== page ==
The Modern Antiquarian. Stone Circles, Ancient Sites, Neolithic Monuments, Ancient Monuments, Prehistoric Sites, Megalithic MysteriesThe Modern Antiquarian


Chambered Tomb


Winter solstice: See the light on the darkest day

Ancient monuments become giant cameras, catching sunlight in a moment of mystery and wonder.

It is time to pray for the return of the sun. In this deep midwinter, we can start to imagine what the winter solstice meant to the ancient inhabitants of Britain who built Stonehenge and Maeshowe, and who aligned these mysterious buildings to receive the remote rays of the sun on the darkest day of the year.

This is the holiest time of the year – if you happen to share the beliefs of these ancient pagans, which, in fact, are obscure because they left no writings or even much in the way of figurative art. But the winter solstice must have been deeply important to them because on this day, and this day only, sunlight creates startling effects at Britain's late neolithic and early bronze age monuments. Most astonishingly of all, it enters the long narrow entrance passage of the burial mound of Maeshowe on Orkney's Mainland island and glows on the back wall of the inner chamber. The building becomes a giant camera, catching sunlight in a moment of mystery and wonder.

The architecture of Maeshowe is one of the marvels of these islands. Inside the earthen mound is a profoundly impressive chamber made of massive blocks of stone arranged in powerful lintels neatly layered, perforated by accurately rectangular openings. There is a precision to the stone construction and its plan, with symmetrical side chambers. When later Viking warriors broke into the chamber they wrote runic inscriptions on its stones, adding to the strange atmosphere. But it is at the winter solstice that Maeshowe consummates its mystery with the astronomical spectacle of the sun piercing its dark sanctum of death.

Light in darkness, life in death, the moment when the sun begins its return journey towards midsummer. Truly the pagan midwinter is a moving celebration. But, as we rush around buying presents, do we remember the true meaning of the winter sun festival?
goffik Posted by goffik
21st December 2010ce

Comments (3)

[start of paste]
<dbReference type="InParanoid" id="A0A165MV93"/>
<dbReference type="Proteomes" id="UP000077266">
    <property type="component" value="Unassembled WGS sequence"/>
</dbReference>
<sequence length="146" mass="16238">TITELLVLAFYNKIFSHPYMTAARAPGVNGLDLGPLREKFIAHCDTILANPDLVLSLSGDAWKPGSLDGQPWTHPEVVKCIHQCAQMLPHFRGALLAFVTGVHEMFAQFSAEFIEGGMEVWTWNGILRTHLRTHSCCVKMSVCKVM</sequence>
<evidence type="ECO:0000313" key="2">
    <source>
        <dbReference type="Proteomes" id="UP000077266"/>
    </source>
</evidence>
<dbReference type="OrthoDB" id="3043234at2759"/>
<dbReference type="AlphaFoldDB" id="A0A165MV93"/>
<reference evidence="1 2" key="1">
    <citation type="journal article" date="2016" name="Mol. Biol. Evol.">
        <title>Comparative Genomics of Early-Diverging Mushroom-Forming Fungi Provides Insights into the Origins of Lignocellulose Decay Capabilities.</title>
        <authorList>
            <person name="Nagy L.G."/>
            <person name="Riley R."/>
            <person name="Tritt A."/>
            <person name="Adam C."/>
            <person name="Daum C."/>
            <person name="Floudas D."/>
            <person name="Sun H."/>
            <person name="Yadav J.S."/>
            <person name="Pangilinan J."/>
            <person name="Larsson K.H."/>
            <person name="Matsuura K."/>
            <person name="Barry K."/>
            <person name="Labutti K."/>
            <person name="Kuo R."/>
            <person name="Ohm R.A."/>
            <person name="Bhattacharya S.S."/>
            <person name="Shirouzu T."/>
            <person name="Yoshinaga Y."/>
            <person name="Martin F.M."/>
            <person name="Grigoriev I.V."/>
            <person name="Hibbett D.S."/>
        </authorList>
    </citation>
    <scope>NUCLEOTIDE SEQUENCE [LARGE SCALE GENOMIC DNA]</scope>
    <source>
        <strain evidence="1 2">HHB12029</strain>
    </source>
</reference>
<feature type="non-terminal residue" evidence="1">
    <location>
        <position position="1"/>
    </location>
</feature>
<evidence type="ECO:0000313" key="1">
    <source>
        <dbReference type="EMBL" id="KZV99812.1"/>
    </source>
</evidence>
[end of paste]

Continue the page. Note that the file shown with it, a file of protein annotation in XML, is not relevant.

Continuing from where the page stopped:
"Surely no house on earth could be as desolate as Maeshowe on a midwinter day, so dark and so drained of the sweetness of existence. But in the midst of this ultimate blackness a small miracle takes place. When the sun sets over Hoy on the afternoon of the solstice, about three o'clock, a single finger of light seeks through the long corridor that leads into the heart of the chamber and touches the opposite wall with a fugitive splash of gold. This never happens all the rest of the bright year. After a minute or two the glow fades. But it is as if a seed of promise had been sown in the womb of death itself."

from "A Winter Tale" by Orkney writer George MacKay Brown from his collection of stories called The Sun's Net.

Howburn Digger Posted by Howburn Digger
22nd December 2010ce
Also by GMB, a poem about Maeshowe

Circle of light and darkness, be our sign
We move in the shadows.
Brodgar has burned on the moor a dance of sun

Ring of quern and plough, contain
Our tumults of blood.
The stars’ chaos is caught in a strict rein.

Wheel of life and death, remove
The sweet warm breath.
Ingibiorg flowers in stone, all beauty and love.

Round of sun and snow and seed,
Out of those skulls
Breaks the first green shoot, the full ear, then the bread.
tjj Posted by tjj
22nd December 2010ce
Poems by George MacKay Brown on Maeshowe and Skara Brae can be found in the TMA Megalithic Poems thread here - Alternatively, if you key George MacKay Brown into the SEARCH THIS BLOG box here - the poems should (hopefully) come up a bit more quickly. Littlestone Posted by Littlestone
22nd December 2010ce
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